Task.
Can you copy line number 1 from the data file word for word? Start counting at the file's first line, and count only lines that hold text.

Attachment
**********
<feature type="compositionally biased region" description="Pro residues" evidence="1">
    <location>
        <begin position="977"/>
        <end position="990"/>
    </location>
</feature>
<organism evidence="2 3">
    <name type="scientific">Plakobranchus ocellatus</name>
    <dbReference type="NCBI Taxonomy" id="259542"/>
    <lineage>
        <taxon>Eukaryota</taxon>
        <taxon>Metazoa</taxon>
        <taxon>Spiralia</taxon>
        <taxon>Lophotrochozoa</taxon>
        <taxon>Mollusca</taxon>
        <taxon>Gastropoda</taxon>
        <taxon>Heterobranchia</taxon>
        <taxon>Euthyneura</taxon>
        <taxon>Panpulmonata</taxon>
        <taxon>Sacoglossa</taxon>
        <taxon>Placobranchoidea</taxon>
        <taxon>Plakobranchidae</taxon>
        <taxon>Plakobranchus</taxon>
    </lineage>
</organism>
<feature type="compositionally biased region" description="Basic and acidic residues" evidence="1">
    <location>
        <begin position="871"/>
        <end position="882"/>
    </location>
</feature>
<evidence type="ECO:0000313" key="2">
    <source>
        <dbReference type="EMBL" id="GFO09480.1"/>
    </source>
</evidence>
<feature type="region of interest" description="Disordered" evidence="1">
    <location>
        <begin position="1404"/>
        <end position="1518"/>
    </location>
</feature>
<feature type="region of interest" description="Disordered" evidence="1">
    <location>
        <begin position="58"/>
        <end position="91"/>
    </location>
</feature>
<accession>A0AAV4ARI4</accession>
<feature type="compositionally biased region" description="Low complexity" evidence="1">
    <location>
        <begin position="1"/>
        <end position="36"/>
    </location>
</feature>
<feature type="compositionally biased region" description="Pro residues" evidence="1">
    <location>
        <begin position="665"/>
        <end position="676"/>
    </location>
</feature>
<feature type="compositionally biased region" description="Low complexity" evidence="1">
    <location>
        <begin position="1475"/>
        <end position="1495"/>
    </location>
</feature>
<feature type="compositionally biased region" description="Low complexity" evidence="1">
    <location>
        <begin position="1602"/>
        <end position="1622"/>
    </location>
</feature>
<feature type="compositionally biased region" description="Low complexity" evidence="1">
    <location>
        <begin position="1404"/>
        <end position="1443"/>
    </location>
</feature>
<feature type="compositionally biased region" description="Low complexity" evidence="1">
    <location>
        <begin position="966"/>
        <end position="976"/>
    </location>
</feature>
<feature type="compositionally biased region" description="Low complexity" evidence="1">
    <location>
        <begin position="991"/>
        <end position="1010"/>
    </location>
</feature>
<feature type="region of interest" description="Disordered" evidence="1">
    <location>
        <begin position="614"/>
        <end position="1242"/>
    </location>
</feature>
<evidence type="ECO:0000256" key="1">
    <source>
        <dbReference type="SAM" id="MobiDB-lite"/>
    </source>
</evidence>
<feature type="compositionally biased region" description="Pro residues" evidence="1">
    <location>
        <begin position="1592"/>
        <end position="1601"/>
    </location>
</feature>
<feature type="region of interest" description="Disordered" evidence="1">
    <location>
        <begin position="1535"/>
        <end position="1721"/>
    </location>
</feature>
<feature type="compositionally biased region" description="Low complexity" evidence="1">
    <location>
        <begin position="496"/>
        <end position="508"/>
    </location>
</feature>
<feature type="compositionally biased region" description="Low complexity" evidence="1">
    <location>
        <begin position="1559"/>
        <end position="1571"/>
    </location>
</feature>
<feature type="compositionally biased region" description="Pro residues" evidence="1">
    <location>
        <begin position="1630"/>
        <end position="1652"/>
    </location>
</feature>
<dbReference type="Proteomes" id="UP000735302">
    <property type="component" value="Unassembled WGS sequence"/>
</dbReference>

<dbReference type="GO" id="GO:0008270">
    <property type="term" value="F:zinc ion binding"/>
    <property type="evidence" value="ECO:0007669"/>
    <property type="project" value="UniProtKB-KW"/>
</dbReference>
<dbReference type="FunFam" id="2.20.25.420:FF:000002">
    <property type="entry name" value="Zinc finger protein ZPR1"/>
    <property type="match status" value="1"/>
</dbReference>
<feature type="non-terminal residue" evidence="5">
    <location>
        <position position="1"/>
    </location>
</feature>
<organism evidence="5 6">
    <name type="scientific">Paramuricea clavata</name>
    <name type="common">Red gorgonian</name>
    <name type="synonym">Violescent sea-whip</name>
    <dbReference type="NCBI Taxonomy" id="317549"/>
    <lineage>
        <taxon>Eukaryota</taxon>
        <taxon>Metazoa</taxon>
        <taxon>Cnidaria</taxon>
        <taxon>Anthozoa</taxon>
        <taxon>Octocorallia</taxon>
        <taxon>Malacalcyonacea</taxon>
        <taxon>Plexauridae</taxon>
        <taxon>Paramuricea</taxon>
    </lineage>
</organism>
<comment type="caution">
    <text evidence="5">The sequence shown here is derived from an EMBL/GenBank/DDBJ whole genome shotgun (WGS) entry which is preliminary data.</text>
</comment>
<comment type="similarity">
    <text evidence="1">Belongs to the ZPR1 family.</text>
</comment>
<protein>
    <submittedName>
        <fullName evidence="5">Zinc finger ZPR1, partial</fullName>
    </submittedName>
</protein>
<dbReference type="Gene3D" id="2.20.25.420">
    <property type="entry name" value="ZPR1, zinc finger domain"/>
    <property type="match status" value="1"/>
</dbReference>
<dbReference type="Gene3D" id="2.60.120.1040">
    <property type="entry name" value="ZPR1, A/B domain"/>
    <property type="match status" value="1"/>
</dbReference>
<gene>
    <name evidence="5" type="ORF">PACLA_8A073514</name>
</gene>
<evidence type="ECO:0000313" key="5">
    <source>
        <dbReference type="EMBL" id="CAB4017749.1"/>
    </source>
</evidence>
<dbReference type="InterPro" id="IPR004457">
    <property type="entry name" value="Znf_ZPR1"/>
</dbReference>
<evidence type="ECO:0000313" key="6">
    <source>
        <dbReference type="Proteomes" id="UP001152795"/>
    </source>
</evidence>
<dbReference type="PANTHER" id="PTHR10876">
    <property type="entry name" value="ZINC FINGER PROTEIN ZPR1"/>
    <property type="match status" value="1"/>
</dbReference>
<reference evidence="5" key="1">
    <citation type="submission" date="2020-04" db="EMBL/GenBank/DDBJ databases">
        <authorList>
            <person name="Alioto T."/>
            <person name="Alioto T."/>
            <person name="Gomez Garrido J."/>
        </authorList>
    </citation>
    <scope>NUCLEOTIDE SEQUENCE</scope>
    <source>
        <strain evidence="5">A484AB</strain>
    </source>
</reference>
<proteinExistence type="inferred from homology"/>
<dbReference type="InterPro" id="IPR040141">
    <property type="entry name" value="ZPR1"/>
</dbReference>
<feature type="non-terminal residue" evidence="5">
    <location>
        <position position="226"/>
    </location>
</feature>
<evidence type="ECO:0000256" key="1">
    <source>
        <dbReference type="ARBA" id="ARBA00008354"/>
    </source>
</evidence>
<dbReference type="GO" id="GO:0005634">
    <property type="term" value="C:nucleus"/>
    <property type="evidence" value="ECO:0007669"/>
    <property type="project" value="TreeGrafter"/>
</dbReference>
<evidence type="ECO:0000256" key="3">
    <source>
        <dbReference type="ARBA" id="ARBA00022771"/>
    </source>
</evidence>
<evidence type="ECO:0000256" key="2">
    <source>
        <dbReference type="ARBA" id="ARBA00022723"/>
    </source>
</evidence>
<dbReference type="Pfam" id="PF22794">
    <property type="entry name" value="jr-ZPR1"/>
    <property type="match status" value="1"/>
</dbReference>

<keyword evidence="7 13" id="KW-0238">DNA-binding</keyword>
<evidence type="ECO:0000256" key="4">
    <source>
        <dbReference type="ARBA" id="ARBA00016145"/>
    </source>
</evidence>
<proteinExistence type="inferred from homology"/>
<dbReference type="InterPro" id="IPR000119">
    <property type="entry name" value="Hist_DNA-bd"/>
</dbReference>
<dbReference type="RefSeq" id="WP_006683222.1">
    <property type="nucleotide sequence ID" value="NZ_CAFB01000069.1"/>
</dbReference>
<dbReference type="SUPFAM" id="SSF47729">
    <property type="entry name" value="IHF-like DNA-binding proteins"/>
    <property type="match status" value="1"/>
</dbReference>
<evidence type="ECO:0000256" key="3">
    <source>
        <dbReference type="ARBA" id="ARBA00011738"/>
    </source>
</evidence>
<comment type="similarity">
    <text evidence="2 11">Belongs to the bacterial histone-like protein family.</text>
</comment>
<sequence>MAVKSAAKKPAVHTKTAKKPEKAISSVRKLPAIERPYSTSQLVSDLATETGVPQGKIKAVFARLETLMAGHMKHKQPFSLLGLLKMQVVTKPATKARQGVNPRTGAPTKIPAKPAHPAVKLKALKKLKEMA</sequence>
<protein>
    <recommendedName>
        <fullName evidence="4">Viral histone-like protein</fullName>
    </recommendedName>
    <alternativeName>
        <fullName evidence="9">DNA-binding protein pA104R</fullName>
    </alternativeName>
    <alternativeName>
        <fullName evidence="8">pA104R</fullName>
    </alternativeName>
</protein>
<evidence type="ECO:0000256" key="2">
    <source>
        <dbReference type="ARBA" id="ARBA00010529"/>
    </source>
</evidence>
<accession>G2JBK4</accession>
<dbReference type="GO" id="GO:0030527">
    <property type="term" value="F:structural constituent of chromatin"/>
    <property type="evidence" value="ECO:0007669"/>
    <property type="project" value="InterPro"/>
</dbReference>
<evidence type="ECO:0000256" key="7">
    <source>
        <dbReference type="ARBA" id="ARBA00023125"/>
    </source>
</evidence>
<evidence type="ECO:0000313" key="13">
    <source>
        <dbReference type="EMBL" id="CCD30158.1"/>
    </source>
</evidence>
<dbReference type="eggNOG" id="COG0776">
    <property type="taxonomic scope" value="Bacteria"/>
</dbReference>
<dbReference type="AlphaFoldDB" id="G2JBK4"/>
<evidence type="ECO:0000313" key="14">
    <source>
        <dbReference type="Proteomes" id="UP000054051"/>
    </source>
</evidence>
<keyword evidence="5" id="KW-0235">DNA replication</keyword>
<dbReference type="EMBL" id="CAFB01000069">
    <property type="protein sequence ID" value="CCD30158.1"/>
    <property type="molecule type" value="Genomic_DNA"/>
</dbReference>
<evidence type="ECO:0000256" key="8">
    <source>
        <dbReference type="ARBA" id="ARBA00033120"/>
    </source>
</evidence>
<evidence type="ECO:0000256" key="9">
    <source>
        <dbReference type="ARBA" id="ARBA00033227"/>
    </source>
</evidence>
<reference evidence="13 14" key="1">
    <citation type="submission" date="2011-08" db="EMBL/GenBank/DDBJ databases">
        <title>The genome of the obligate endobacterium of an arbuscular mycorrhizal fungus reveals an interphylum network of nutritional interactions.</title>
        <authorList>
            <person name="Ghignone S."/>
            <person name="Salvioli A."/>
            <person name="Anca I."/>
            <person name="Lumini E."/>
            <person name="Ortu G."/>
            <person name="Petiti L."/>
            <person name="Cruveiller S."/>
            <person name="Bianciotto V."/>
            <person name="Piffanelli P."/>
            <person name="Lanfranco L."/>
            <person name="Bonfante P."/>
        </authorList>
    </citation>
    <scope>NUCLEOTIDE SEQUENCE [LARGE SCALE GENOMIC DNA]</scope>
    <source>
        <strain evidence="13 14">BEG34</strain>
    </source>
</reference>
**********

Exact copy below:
<feature type="compositionally biased region" description="Pro residues" evidence="1">